How I Failed at Gifted Advocacy

My son is about to turn 13 and I have been failing at gifted advocacy for about 10 of those years.

“Wait, did you just say failing?”

Yes. Yes I did.

Since I only have a handful of years to continue failing him, I thought I’d share with you all the ways I went wrong.

I didn’t start early enough.

B taught himself to read at 2.5. By the time he was in preschool he was pretty much reading chapter books independently. For some reason I didn’t want to mention this to his teachers in fear of “showing off” or something.  I guess I thought they would figure it out on their own. Once I realized they didn’t (which was over a year later), I did mention something and he was placed in a grade up reading group.


I empowered my son to speak up when he wasn’t satisfied with his education.

I didn’t want to become “one of those parents” who thinks their kids need to be pushed into MORE so when B had a complaint about school we role played how he could approach his teachers with the problem.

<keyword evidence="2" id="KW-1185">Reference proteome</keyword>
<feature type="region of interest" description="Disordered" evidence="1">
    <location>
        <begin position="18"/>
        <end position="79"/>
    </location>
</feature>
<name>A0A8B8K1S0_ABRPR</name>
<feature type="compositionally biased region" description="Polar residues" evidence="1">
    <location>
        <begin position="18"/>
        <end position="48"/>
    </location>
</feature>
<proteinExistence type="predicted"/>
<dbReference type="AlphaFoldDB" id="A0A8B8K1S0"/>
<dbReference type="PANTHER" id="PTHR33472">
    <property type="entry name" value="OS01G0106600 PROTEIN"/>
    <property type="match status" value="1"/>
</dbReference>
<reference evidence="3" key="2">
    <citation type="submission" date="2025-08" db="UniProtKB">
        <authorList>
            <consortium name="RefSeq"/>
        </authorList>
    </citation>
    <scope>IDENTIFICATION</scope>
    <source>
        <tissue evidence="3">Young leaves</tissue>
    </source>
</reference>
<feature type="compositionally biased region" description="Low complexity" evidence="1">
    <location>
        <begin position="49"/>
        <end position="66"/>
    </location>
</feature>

This sounds like a good idea right?

It failed. EVERY. TIME.

I’m not going to get into details of how my son was treated when he tried to advocate for himself but I’m here to tell you that it’s not a good idea.  If I could do it over again, I would BE THAT PARENT over and over again.


I used too much WD 40.

It’s hard to believe that I wasn’t the squeakiest wheel but I’m here to tell you that I wasn’t and in turn missed out on opportunities that were given to the squeakiest.

I’ve since thrown all the cans away.


I didn’t get actionable items in writing.

I can’t tell you how many hours we had meetings with well-intended educators, to collaborate on paths we can take to support B in his educational journey. These educators have come up with excellent ideas worth executing. We were so on board we would leave these meetings feeling GREAT.

::a month passes by::

Nothing happens. Not. One. Thing.

With nothing in writing I had nothing to follow up on except words in air.


I assumed being involved would allow me to have all the knowledge I would need.

Now don’t get me wrong, I am 80% more informed about our local education programs than the average person but that 20% I don’t know sometimes has the information I need.

This may all make me sound angry and bitter but I am not. Our educational journey has not always been a smooth road but it’s been our road.

Our number one success in advocacy is listening TO our child. What does he say about school, what works for him, what does he want. What are his goals?